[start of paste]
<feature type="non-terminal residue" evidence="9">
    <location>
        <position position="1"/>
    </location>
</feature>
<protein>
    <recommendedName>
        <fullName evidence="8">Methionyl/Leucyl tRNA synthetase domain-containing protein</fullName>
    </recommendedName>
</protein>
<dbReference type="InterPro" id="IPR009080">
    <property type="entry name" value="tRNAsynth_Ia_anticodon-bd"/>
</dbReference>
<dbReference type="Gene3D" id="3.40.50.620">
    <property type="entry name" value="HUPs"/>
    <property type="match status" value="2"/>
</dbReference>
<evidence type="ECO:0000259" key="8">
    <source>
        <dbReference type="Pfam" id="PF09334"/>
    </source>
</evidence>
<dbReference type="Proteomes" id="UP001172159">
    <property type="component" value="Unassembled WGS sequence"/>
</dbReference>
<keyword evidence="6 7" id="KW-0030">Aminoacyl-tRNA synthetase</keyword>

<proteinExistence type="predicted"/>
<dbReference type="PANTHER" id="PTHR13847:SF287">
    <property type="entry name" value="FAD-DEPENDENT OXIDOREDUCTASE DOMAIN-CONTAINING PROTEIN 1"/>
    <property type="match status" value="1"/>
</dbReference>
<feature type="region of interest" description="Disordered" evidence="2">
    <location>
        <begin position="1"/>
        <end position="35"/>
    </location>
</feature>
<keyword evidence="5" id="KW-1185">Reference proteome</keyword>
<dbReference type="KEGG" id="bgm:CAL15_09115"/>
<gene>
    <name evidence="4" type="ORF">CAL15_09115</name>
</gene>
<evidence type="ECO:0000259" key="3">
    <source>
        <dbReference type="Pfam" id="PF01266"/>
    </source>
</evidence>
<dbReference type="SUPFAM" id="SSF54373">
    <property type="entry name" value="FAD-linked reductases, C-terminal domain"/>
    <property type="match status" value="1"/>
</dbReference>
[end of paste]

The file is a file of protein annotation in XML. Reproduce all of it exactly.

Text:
<feature type="non-terminal residue" evidence="9">
    <location>
        <position position="1"/>
    </location>
</feature>
<protein>
    <recommendedName>
        <fullName evidence="8">Methionyl/Leucyl tRNA synthetase domain-containing protein</fullName>
    </recommendedName>
</protein>
<dbReference type="InterPro" id="IPR009080">
    <property type="entry name" value="tRNAsynth_Ia_anticodon-bd"/>
</dbReference>
<dbReference type="Gene3D" id="3.40.50.620">
    <property type="entry name" value="HUPs"/>
    <property type="match status" value="2"/>
</dbReference>
<evidence type="ECO:0000259" key="8">
    <source>
        <dbReference type="Pfam" id="PF09334"/>
    </source>
</evidence>
<dbReference type="Proteomes" id="UP001172159">
    <property type="component" value="Unassembled WGS sequence"/>
</dbReference>
<keyword evidence="6 7" id="KW-0030">Aminoacyl-tRNA synthetase</keyword>

<proteinExistence type="predicted"/>
<dbReference type="PANTHER" id="PTHR13847:SF287">
    <property type="entry name" value="FAD-DEPENDENT OXIDOREDUCTASE DOMAIN-CONTAINING PROTEIN 1"/>
    <property type="match status" value="1"/>
</dbReference>
<feature type="region of interest" description="Disordered" evidence="2">
    <location>
        <begin position="1"/>
        <end position="35"/>
    </location>
</feature>
<keyword evidence="5" id="KW-1185">Reference proteome</keyword>
<dbReference type="KEGG" id="bgm:CAL15_09115"/>
<gene>
    <name evidence="4" type="ORF">CAL15_09115</name>
</gene>
<evidence type="ECO:0000259" key="3">
    <source>
        <dbReference type="Pfam" id="PF01266"/>
    </source>
</evidence>
<dbReference type="SUPFAM" id="SSF54373">
    <property type="entry name" value="FAD-linked reductases, C-terminal domain"/>
    <property type="match status" value="1"/>
</dbReference>